'I was stolen from my mother when I was two years old'

The late Ray Jackson
Ray Jackson (1941-2015)


By Ray Jackson, 3 August 2014

It was 1943, I was two years old and my mother - an Aborigine - was married to a white Australian when he went and gave his life for our country.

All I know is that my father was a soldier and he went up to Papua New Guinea. He was killed on the Kokoda Track and instead of giving his wife a war widow's pension, the bloody government came and took his children away. Because of my mother's Aboriginality.

There were four children at that point in time and I was the third. I think there were two boys and two girls. We were split up, the four of us, we were split.

My name was then changed to fit the adopted family.

I went into, I believe, a Catholic home, where I lived for a year. Then I was given out to another white family and went from there.

Ray Jackson

When I went to primary school in 1946, after the war and when the migrants started to come out, for a few years I copped sh*t. I was different, I wasn't white but I wasn't black either. So what the hell was I?

Maybe that's when the walls went up, surrounding myself in all this crap.

When I found out about the sob side of my birth, I was in my mid-30s, married with four children.

In my mid-teens, I found out that I was adopted; my cousin and I were having a fight and he made a statement, something along the lines, "you're not even a member of this family", so I asked my [adoptive] mum and she denied it at that time.

I had the opportunity to make a decision as to what I was going to do. Was I going to proceed to find the family? For personal reasons, I decided I had my own family.

I didn't bother.

Maybe that was wrong, maybe I should have done something, but I didn't.

I struggled with this for many years. My mother was of that era where she was frightened to go into the Aboriginal side of my birth.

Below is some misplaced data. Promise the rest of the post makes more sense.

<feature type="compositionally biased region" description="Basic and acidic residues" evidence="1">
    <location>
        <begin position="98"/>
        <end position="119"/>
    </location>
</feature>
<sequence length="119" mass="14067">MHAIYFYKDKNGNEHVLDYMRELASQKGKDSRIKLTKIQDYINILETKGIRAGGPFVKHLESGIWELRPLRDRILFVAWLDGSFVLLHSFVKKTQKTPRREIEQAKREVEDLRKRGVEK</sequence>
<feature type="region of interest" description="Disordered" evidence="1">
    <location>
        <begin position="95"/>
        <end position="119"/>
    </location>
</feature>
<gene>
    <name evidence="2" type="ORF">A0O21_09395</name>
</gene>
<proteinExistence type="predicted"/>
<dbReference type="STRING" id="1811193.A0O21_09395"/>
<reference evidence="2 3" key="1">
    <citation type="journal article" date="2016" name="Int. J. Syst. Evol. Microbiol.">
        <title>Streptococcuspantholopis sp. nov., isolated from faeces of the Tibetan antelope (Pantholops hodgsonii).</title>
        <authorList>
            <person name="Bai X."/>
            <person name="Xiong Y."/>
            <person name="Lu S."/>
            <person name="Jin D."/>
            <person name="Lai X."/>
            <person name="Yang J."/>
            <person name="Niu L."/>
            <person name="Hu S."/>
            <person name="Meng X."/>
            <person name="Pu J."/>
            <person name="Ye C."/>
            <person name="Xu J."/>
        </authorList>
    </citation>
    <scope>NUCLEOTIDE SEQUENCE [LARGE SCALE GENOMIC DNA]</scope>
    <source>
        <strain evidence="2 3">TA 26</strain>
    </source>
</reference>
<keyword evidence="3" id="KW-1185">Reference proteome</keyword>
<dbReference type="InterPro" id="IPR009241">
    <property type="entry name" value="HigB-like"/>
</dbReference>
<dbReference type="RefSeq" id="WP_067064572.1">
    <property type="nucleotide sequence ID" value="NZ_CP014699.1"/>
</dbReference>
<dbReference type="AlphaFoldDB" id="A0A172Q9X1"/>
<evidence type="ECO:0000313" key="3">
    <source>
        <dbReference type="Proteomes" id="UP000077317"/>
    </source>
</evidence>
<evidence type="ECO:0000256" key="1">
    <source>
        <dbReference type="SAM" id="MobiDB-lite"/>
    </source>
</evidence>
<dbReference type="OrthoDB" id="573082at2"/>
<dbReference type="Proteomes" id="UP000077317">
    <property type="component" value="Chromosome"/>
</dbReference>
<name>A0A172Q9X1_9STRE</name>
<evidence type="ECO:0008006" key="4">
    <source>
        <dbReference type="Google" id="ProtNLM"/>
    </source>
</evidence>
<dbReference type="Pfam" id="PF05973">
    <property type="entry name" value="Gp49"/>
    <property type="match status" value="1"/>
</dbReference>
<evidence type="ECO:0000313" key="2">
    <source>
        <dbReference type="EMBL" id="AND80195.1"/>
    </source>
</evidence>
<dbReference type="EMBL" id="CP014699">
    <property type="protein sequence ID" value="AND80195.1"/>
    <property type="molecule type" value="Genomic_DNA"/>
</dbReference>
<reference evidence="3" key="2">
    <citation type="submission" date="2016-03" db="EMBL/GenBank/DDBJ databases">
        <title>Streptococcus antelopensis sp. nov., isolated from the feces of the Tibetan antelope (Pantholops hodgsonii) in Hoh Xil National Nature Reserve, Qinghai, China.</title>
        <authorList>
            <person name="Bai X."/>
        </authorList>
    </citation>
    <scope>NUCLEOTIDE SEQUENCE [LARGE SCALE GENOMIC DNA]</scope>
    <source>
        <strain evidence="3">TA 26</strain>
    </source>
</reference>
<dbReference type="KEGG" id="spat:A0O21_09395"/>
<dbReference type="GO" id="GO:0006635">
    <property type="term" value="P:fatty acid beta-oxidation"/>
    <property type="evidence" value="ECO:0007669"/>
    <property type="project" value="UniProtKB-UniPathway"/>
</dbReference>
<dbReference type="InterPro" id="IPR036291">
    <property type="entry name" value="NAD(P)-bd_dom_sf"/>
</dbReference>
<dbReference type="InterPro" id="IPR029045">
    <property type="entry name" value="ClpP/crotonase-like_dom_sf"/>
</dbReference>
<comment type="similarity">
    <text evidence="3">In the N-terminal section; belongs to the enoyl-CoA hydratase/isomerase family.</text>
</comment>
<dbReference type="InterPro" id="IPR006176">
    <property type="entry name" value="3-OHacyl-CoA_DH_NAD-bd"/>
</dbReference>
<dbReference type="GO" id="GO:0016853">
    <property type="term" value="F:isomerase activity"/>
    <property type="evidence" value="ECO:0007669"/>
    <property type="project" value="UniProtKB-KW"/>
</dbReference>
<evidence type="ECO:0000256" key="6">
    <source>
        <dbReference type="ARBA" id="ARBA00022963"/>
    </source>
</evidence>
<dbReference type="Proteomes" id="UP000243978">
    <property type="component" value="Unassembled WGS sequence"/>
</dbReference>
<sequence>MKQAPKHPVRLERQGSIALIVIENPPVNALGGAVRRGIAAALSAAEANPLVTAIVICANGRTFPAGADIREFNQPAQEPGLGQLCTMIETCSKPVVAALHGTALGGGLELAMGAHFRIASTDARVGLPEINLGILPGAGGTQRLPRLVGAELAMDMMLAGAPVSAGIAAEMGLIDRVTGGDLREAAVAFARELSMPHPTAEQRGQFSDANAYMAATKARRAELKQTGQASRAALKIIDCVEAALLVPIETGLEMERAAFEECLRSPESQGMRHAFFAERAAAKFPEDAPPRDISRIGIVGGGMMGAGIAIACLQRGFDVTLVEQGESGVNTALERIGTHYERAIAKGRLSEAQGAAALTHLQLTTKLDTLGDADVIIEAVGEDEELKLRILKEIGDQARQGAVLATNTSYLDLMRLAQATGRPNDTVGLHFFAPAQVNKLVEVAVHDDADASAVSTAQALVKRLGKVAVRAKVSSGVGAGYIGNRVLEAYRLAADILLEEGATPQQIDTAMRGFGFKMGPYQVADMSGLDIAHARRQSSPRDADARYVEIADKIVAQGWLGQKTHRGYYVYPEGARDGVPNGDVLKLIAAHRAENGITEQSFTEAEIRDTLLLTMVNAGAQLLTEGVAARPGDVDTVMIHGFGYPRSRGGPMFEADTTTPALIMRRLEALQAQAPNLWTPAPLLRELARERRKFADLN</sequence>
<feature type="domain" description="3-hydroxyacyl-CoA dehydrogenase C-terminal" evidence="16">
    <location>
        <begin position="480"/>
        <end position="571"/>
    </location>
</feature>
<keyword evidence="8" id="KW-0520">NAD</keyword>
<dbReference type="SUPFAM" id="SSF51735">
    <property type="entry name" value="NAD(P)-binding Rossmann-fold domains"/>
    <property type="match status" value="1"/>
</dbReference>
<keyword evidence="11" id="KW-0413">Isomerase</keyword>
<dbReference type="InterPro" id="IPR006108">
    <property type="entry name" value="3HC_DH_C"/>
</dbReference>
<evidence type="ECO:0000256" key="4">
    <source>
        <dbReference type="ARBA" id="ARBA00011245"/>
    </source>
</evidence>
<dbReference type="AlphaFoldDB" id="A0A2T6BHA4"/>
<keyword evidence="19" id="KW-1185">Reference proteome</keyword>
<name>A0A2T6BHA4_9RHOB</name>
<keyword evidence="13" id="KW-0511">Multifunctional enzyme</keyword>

Getting information from her was like dragging teeth out of a chook, she didn't want to talk about it. I must admit I had the sh*ts with her for doing that. I don't know whether that's right or wrong, I'm 73 now and that's a long time ago. I've had to live with that knowledge for 40 years.

I'd never tried to hide my Aboriginality, but I never came out of the cultural closet, so to speak.

That didn't happen until 1991.

Because of the lack of records, my major stumbling block is not knowing my family name. I still don't know. I haven't tried to locate my brothers or sisters, I don't think they've tried to locate me. My siblings are out there somewhere. Where though, I don't know.

The number of children being taken these days is horrendous. I've read about this. I've seen it. I've tried to help families who've had their children taken, but you're fighting a behemoth.

To take the coppers on is bad enough, but to try and take on a government and its policies, no one out there will listen to you.

I have the greatest admiration for the grandmothers from Gunnedah, who kicked this all off.

I've met some of these grandmothers, I've been to their homes. They are not unfit people. They are not living in some drunk and drug-addicted slovenly hell hole.

And yet the government says these people are not suitable.

Yes we do have drunks, yes we do have druggies, some of them are mothers even, but in the wider family, not all of them are drunk or drug-affected.

When you walk into an Aboriginal house, the first thing you see is a wall covered with photos. Photos of family of those who have gone, those have just come and those who are in between and growing.

Walk into the kitchen, the fridge is covered with children's drawings. That is a normal home. That is pride in your family and children, and that is not being recognised.

These people need assistance, they need help; they don't need their children taken from them.

Ray Jackson, President of the Indigenous Social Justice Association.